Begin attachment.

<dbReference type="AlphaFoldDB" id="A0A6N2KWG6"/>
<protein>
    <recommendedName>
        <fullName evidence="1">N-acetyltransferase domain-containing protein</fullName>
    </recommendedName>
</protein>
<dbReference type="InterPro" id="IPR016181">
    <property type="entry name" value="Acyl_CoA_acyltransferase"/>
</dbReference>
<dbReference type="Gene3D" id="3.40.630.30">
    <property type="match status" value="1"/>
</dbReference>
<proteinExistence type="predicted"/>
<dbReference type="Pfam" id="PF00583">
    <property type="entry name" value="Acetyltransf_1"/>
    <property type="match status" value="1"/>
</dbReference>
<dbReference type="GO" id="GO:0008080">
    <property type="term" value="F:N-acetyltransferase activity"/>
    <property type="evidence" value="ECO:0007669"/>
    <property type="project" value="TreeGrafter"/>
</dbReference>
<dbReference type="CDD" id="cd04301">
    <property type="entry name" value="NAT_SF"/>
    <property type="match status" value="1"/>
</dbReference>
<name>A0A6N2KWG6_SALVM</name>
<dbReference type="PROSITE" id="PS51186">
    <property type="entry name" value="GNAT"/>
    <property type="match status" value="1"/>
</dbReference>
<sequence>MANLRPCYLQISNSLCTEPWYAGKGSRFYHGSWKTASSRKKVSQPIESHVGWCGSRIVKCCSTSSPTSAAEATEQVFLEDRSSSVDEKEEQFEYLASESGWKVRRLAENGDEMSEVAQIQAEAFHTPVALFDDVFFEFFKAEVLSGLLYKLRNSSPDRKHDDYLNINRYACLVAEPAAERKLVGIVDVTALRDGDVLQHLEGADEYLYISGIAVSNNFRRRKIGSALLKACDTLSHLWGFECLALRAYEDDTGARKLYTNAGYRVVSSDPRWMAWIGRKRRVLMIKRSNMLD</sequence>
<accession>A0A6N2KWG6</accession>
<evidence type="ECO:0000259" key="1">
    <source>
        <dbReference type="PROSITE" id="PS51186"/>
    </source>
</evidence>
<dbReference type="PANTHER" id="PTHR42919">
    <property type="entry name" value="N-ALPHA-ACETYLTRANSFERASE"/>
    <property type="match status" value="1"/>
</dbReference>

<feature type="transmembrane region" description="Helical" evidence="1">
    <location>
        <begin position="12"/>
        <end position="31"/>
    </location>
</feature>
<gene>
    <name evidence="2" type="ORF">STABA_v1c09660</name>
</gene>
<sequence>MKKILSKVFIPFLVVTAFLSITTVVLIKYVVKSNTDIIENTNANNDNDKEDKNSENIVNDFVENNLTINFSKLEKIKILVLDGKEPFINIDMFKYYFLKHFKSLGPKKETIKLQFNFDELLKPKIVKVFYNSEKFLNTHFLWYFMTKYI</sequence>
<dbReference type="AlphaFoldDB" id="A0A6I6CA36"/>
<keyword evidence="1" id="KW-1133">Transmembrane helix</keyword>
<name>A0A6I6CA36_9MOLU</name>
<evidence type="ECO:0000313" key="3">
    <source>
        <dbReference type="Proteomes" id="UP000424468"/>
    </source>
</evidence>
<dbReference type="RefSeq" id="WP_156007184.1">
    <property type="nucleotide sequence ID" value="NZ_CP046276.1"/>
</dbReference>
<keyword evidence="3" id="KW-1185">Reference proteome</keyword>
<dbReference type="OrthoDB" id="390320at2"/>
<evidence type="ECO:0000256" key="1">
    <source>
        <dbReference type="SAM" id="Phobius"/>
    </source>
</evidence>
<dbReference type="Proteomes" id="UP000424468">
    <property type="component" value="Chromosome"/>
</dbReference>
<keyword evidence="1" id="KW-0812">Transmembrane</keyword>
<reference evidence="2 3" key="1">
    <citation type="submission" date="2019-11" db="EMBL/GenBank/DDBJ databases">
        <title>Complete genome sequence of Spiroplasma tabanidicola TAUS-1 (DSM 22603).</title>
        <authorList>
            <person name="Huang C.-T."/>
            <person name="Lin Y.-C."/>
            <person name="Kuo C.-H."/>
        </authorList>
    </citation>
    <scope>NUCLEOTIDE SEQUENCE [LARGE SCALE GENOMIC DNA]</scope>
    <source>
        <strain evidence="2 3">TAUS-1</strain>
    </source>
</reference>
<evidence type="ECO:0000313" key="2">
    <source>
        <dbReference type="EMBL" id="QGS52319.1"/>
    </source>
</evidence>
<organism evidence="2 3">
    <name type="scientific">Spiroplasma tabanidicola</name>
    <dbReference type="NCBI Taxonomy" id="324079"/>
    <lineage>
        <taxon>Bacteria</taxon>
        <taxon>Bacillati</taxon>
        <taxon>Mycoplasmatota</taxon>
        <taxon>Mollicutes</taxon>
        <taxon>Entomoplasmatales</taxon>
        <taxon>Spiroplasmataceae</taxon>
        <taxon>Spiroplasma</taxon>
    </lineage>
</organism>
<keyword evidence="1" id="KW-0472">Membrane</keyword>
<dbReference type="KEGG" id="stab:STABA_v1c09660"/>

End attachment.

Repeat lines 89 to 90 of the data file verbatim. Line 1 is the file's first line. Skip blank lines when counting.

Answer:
<evidence type="ECO:0000313" key="2">
    <source>